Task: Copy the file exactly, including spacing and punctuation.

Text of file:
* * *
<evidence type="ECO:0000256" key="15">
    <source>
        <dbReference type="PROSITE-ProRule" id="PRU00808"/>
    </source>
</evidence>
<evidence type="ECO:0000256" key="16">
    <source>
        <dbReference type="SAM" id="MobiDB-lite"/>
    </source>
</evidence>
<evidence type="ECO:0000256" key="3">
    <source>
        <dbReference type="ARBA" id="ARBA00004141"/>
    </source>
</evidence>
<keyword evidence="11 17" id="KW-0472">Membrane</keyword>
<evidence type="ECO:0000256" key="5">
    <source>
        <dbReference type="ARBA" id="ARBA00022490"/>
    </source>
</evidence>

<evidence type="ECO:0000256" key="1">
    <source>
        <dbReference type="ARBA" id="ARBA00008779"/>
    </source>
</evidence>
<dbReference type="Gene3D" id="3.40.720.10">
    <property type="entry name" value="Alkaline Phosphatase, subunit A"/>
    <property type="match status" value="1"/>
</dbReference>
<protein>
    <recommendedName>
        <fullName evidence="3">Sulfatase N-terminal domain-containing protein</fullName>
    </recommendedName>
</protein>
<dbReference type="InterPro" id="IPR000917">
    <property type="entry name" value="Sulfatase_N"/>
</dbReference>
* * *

<evidence type="ECO:0000256" key="15">
    <source>
        <dbReference type="PROSITE-ProRule" id="PRU00808"/>
    </source>
</evidence>
<evidence type="ECO:0000256" key="16">
    <source>
        <dbReference type="SAM" id="MobiDB-lite"/>
    </source>
</evidence>
<evidence type="ECO:0000256" key="3">
    <source>
        <dbReference type="ARBA" id="ARBA00004141"/>
    </source>
</evidence>
<keyword evidence="11 17" id="KW-0472">Membrane</keyword>
<evidence type="ECO:0000256" key="5">
    <source>
        <dbReference type="ARBA" id="ARBA00022490"/>
    </source>
</evidence>

<evidence type="ECO:0000256" key="1">
    <source>
        <dbReference type="ARBA" id="ARBA00008779"/>
    </source>
</evidence>
<dbReference type="Gene3D" id="3.40.720.10">
    <property type="entry name" value="Alkaline Phosphatase, subunit A"/>
    <property type="match status" value="1"/>
</dbReference>
<protein>
    <recommendedName>
        <fullName evidence="3">Sulfatase N-terminal domain-containing protein</fullName>
    </recommendedName>
</protein>
<dbReference type="InterPro" id="IPR000917">
    <property type="entry name" value="Sulfatase_N"/>
</dbReference>